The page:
I was prepared for tears and screams. The tantrum of a lifetime. I had contingency plans.

But then, as I explained the situation for the fifteenth time, he looked at me and said, “kiss,” and planted one right on my mouth. Then the teacher showed up and he said hi, and he gave me a hug and followed her to the school bus to pick up the other kids, eager and happy and so grown-up. I didn’t allow myself to linger. I went right back to the car and packed up the baby and the stroller and drove away. Continue reading “Dropped Off and Picked Up”

Friends & Family

My First Second Pregnancy

Back when I thought the second time would be easier.
Back when I thought the second time would be easier.

 

When I got pregnant nine-ish months ago, I knew almost immediately. I began feeling those early pregnancy symptoms (the ones I looked up on the internet a thousand times when trying for my son) within three days of conception. This, medically, is not supposed to be possible, though with a little more Googling, I found many moms on the mommy boards who reported the same thing (maybe we got knocked up earlier than we think we did, maybe we’re psychic, maybe the doctors don’t know what they’re talking about–hmm). Everything seemed to come earlier–the nausea, the belly, the waddling. Of course they did! It was my second pregnancy! MY BODY HAD DONE THIS BEFORE. It knew what it was doing. Unfortunately, despite the fact that my body knows a lot more about what it’s doing this time, I do not.

People will tell you that you feel a second pregnancy earlier because you’re more attuned to what to look for. Mistaking gas bubbles for baby kicks? Not this time. You’re smarter this time. You can more accurately differentiate these things. Be confident. You know what you’re doing. Continue reading “My First Second Pregnancy”

Friends & Family

The Countdown

Baby Number Two

My baby is due in twenty-nine days. That means:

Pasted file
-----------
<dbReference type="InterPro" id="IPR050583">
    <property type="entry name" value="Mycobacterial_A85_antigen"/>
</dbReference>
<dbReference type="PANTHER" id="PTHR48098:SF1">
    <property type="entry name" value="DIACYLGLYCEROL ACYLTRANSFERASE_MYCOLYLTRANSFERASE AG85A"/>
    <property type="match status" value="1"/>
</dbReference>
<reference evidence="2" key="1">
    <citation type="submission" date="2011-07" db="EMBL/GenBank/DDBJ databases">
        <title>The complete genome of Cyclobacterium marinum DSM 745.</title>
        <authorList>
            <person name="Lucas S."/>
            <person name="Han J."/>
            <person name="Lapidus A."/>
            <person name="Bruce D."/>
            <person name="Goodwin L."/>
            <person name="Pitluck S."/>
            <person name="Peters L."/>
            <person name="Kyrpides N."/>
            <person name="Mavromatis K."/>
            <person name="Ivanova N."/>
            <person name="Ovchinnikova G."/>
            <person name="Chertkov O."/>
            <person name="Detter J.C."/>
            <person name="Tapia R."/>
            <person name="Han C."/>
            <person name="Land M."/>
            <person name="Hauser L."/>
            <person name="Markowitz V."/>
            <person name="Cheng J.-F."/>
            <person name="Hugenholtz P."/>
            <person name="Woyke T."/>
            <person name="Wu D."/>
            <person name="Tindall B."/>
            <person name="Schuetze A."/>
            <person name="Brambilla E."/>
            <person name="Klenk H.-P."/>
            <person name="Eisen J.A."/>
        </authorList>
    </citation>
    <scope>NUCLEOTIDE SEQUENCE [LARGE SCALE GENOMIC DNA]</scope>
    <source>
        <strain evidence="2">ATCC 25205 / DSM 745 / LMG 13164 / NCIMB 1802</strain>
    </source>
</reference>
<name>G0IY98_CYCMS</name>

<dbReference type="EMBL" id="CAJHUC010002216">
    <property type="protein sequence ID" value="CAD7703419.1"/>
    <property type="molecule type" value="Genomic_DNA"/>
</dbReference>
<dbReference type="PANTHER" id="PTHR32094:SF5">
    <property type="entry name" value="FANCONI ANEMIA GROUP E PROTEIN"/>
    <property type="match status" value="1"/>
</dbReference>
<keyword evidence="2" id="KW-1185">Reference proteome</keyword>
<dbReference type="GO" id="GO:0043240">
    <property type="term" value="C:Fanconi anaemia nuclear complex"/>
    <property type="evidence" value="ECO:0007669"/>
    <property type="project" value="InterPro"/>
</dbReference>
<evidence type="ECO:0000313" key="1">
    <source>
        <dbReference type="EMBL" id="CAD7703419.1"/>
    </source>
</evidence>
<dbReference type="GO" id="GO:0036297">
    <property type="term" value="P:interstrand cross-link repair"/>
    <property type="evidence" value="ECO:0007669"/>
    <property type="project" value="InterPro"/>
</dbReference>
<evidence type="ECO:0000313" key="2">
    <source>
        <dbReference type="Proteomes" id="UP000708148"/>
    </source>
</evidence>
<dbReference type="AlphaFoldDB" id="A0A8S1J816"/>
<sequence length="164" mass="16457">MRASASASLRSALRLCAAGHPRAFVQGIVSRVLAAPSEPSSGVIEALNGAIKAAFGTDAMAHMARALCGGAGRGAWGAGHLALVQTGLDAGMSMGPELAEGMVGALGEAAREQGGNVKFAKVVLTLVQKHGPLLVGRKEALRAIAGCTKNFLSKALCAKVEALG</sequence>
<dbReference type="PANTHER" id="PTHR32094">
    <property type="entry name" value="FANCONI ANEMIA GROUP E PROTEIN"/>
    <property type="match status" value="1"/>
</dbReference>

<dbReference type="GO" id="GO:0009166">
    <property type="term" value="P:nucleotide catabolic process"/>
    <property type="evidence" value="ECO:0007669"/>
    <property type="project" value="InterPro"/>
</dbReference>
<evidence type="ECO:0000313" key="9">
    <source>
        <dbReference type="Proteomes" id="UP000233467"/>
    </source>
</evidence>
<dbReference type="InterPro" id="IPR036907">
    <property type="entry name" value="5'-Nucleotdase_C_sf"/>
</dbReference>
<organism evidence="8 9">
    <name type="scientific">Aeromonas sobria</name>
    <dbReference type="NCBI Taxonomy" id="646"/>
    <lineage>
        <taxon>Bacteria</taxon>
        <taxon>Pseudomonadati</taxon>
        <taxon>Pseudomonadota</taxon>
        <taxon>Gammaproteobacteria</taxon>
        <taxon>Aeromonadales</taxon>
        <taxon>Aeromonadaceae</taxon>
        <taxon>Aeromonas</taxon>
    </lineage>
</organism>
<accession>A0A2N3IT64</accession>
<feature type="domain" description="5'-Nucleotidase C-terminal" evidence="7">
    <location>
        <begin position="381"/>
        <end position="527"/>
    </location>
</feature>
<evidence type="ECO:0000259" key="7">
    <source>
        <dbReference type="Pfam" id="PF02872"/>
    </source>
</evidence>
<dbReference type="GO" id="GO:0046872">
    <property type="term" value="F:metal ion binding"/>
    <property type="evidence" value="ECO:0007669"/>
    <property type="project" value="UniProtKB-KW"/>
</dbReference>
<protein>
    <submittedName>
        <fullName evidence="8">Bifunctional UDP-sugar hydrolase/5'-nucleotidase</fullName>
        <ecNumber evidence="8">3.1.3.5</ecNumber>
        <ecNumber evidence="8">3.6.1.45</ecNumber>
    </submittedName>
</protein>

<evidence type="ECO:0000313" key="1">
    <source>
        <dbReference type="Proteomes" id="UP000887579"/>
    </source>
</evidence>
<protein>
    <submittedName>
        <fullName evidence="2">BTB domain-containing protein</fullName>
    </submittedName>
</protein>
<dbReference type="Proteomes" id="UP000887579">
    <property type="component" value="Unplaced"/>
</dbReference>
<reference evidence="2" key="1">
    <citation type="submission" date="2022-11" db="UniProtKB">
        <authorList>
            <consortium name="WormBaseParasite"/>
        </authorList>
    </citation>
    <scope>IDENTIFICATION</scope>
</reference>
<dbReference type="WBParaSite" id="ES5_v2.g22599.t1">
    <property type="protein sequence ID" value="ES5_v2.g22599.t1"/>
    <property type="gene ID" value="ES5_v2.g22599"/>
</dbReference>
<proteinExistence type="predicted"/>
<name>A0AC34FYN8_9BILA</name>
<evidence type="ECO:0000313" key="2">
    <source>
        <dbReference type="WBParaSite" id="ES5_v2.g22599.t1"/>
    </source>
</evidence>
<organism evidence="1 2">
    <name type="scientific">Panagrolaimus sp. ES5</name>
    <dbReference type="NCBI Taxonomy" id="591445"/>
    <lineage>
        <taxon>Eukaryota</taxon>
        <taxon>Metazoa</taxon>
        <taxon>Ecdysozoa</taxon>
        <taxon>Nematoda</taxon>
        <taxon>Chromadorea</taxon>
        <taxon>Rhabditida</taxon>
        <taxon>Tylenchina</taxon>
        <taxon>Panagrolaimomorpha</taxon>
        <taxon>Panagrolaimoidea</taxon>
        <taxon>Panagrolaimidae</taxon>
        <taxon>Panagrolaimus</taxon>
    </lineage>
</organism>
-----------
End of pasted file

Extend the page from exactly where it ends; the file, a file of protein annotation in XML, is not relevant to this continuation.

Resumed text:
I am the size of a manatee and keep getting bigger.

My son is doing all he can to take advantage of me as I waddle around with a child’s feet wedged into my lungs, too tired to take away the granola bar he just stole off the counter or find an alternate activity when he wants to watch yet another episode of Daniel Tiger.

My dog runs through my house with muddy feet every time she comes inside because I can’t catch her to wipe them down.

My husband is getting yelled at almost every day.

All I want to do is eat but everything I eat gives me heartburn. Even water.

Every day I wish the baby would just come already, and then I feel guilty for wishing that because she needs every moment she can get in utero until her due date.

I’m getting ahead on Christmas shopping because I’ll have a newborn for a huge chunk of the holiday season.

I have no problem with businesses decorating early this year, because I figure I’ll probably miss most of the festivities.

Then I feel sorry for myself because being so pregnant means I won’t get to travel for Thanksgiving and no one is coming here, plus I’ll be bleeding and achy and leaking milk through Christmastime, and my son hates Halloween so I missed that, too.

Then I watch Christmas specials though it’s November and my son protests the whole time unless there’s a dog or a truck on the screen.

And, of course, I feel guilty because those partially watched Christmas specials still count as screen time and I’m turning my kid into a TV addict.

In fact, he’s watching me type this and that counts as screen time, too.

So he’s going to grow up to be not a doctor or lawyer or teddy bear salesman, but a zombie.

So I do my best to get him out of the house and active and having fun in the real world, even if it’s raining, even if I feel like a giant slug.

So I cried this morning because I couldn’t get my son’s boots on but he remained calm and we got it done.

So, I am now officially less reasonable than a two-year-old.